Non-canonical amino acid ligands are useful for fine-tuning the catalytic properties of metalloenzymes. Here, we show that recombinant replacement of the histidine ligand proximal to haem in myoglobin with Nδ-methylhistidine enhances the protein’s promiscuous carbene-transfer chemistry, enabling efficient styrene cyclopropanation in the absence of reductant, even under aerobic conditions. The increased electrophilicity of the modified Fe(iii) centre, combined with subtle structural adjustments at the active site, allows direct attack of ethyl diazoacetate to produce a reactive carbenoid adduct, which has an unusual bridging Fe(iii)–C–N(pyrrole) configuration as shown by X-ray crystallography. Quantum chemical calculations suggest that the bridged complex equilibrates with the more reactive end-on isomer, ensuring efficient cyclopropanation. These findings underscore the potential of non-canonical ligands for extending the capabilities of metalloenzymes by opening up new reaction pathways and facilitating the characterization of reactive species that would not otherwise accumulate.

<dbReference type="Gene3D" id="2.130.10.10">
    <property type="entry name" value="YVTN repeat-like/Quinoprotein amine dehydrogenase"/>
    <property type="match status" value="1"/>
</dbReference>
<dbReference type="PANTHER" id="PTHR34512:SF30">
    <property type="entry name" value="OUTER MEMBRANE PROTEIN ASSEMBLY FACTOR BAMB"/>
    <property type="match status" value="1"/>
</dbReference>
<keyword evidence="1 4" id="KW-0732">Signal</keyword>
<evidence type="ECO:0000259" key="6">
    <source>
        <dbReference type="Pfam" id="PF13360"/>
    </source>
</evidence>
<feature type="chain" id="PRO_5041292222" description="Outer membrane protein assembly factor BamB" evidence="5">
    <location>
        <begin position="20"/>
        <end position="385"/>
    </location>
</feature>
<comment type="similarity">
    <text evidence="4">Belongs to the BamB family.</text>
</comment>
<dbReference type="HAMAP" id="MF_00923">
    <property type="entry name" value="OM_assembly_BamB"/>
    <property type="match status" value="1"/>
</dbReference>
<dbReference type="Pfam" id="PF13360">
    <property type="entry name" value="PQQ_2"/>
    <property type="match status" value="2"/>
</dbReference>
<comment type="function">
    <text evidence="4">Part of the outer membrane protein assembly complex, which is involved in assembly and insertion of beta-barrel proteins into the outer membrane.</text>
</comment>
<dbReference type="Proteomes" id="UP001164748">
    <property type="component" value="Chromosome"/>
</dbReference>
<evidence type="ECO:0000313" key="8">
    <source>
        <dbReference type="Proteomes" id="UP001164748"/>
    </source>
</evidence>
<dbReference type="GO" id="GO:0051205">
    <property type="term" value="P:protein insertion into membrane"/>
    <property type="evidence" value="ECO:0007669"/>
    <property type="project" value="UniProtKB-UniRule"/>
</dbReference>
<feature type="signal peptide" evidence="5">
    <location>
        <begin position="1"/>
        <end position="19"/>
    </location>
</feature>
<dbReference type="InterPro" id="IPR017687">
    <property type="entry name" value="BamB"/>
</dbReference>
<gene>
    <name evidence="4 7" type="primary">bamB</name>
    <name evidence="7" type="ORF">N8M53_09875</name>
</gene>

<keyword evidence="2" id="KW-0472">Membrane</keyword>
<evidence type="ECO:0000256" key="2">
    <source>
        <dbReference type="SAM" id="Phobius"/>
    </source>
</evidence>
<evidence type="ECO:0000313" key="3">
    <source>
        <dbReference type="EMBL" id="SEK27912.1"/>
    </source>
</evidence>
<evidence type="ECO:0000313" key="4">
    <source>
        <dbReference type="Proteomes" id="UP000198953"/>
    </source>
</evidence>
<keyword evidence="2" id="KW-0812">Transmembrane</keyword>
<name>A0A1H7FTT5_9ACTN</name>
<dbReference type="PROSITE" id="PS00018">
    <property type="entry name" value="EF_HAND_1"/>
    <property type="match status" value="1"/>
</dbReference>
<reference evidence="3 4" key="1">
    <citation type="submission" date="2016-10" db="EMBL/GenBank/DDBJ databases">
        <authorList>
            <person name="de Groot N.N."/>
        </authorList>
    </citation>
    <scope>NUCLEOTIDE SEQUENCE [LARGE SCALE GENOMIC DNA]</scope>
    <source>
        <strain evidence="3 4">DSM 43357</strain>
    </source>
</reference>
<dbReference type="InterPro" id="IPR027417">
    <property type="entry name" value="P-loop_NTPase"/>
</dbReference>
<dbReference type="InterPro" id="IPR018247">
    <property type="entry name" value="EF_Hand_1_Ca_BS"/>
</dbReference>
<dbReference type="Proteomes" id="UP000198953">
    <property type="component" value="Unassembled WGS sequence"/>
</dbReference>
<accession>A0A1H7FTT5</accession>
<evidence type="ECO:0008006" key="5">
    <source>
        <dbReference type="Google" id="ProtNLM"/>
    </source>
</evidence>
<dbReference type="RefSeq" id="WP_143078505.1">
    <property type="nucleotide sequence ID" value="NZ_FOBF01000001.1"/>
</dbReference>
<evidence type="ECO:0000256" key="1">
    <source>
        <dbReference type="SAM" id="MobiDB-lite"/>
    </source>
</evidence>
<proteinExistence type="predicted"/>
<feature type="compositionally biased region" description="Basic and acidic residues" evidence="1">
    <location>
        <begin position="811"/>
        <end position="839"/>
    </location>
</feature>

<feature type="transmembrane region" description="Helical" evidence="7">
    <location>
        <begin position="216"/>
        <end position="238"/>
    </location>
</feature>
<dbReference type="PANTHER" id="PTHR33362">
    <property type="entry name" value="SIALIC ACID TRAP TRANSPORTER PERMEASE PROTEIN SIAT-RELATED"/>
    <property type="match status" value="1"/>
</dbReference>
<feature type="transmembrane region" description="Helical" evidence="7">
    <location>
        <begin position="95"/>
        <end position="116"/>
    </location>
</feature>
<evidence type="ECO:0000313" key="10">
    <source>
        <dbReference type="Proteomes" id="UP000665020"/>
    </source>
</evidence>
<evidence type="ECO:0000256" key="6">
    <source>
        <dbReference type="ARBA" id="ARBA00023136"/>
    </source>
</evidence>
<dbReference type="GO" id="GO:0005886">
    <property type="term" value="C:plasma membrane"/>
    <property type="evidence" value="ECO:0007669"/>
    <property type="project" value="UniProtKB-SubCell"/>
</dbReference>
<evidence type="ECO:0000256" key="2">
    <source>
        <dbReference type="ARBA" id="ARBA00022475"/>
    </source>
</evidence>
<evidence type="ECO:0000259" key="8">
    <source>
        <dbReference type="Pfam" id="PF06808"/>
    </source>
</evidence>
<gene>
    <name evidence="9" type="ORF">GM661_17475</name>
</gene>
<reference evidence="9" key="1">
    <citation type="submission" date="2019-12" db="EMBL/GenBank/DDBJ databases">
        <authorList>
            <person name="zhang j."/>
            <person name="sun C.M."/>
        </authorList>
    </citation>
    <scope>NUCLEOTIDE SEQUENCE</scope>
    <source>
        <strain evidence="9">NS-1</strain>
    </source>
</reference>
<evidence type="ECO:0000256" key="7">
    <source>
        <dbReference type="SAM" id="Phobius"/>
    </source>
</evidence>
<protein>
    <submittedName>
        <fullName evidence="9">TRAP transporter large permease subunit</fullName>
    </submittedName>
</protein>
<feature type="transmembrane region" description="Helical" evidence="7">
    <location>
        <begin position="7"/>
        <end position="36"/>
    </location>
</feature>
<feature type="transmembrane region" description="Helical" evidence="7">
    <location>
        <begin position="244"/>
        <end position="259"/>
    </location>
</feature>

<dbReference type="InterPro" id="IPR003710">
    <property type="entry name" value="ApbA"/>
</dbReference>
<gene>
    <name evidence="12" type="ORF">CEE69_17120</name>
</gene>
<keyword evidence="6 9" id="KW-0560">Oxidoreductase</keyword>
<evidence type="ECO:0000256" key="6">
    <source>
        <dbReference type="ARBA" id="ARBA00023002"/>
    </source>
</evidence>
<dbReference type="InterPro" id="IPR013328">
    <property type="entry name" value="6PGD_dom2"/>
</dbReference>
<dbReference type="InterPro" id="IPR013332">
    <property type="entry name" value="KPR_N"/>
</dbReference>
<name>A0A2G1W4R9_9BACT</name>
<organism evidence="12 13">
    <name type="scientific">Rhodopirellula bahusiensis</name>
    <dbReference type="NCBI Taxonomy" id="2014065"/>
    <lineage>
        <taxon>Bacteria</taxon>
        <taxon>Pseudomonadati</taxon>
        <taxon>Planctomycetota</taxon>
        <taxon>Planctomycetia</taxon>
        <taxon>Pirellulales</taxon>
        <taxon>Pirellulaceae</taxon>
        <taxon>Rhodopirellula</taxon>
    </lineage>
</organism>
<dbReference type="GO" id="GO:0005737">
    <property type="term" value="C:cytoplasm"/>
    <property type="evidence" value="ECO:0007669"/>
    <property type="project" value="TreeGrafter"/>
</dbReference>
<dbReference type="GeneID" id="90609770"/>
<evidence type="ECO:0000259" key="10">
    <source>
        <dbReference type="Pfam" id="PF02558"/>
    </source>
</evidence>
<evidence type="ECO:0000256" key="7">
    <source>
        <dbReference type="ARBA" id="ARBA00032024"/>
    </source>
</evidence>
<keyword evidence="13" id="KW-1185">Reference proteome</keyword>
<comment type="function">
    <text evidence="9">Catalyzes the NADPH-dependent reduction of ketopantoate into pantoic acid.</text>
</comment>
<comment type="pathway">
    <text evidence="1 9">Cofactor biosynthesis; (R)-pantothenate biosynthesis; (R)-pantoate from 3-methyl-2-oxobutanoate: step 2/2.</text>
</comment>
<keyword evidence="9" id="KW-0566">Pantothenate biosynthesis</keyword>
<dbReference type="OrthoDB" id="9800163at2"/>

Metal: Fe
Host protein: Myoglobin (Mb)
Anchoring strategy: ---
Optimization: Genetic
Reaction: Cyclopropanation
Max TON: 1000
ee: 99
PDB: 6F17
Notes: Structure of the Mb*(NMH) haem-iron complex

Metal: Fe
Host protein: Myoglobin (Mb)
Anchoring strategy: ---
Optimization: Genetic
Reaction: Cyclopropanation
Max TON: 1000
ee: 99
PDB: 6G5B
Notes: Structure of the Mb*(NMH) haem-iron–carbenoid complex

Catalytic Reduction of NO to N2O by a Designed Heme Copper Center in Myoglobin: Implications for the Role of Metal Ions

Lu, Y.

J. Am. Chem. Soc. 2006, 128, 6766-6767, 10.1021/ja058822p